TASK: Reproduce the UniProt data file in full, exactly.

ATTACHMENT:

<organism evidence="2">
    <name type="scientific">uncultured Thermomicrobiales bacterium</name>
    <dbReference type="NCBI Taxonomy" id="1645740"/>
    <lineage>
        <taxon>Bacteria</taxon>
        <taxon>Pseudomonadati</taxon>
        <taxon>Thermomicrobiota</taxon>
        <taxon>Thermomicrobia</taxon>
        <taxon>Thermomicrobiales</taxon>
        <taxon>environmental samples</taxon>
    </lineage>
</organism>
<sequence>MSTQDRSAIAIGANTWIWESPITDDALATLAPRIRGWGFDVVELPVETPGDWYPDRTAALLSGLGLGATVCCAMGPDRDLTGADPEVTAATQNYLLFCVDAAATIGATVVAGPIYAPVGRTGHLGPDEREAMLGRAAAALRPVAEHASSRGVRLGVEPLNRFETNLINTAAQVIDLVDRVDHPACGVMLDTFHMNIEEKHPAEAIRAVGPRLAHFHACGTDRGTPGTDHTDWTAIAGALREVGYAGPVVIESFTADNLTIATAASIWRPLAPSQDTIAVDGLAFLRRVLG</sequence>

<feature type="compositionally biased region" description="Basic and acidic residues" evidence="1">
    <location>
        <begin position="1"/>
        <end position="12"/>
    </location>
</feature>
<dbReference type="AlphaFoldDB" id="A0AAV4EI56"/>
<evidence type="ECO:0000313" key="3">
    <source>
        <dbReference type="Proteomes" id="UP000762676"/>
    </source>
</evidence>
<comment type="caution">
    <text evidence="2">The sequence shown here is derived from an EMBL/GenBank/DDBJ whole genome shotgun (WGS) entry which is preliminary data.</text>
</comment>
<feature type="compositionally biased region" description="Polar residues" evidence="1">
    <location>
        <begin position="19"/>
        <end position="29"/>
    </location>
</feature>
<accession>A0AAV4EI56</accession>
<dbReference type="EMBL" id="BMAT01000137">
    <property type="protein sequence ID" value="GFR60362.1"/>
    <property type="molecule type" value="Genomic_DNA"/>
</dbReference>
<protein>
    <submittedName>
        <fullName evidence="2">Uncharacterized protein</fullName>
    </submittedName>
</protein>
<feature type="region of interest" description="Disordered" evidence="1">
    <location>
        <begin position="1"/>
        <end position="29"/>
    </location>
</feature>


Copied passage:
<organism evidence="2">
    <name type="scientific">uncultured Thermomicrobiales bacterium</name>
    <dbReference type="NCBI Taxonomy" id="1645740"/>
    <lineage>
        <taxon>Bacteria</taxon>
        <taxon>Pseudomonadati</taxon>
        <taxon>Thermomicrobiota</taxon>
        <taxon>Thermomicrobia</taxon>
        <taxon>Thermomicrobiales</taxon>
        <taxon>environmental samples</taxon>
    </lineage>
</organism>
<sequence>MSTQDRSAIAIGANTWIWESPITDDALATLAPRIRGWGFDVVELPVETPGDWYPDRTAALLSGLGLGATVCCAMGPDRDLTGADPEVTAATQNYLLFCVDAAATIGATVVAGPIYAPVGRTGHLGPDEREAMLGRAAAALRPVAEHASSRGVRLGVEPLNRFETNLINTAAQVIDLVDRVDHPACGVMLDTFHMNIEEKHPAEAIRAVGPRLAHFHACGTDRGTPGTDHTDWTAIAGALREVGYAGPVVIESFTADNLTIATAASIWRPLAPSQDTIAVDGLAFLRRVLG</sequence>

<feature type="compositionally biased region" description="Basic and acidic residues" evidence="1">
    <location>
        <begin position="1"/>
        <end position="12"/>
    </location>
</feature>
<dbReference type="AlphaFoldDB" id="A0AAV4EI56"/>
<evidence type="ECO:0000313" key="3">
    <source>
        <dbReference type="Proteomes" id="UP000762676"/>
    </source>
</evidence>
<comment type="caution">
    <text evidence="2">The sequence shown here is derived from an EMBL/GenBank/DDBJ whole genome shotgun (WGS) entry which is preliminary data.</text>
</comment>
<feature type="compositionally biased region" description="Polar residues" evidence="1">
    <location>
        <begin position="19"/>
        <end position="29"/>
    </location>
</feature>
<accession>A0AAV4EI56</accession>
<dbReference type="EMBL" id="BMAT01000137">
    <property type="protein sequence ID" value="GFR60362.1"/>
    <property type="molecule type" value="Genomic_DNA"/>
</dbReference>
<protein>
    <submittedName>
        <fullName evidence="2">Uncharacterized protein</fullName>
    </submittedName>
</protein>
<feature type="region of interest" description="Disordered" evidence="1">
    <location>
        <begin position="1"/>
        <end position="29"/>
    </location>
</feature>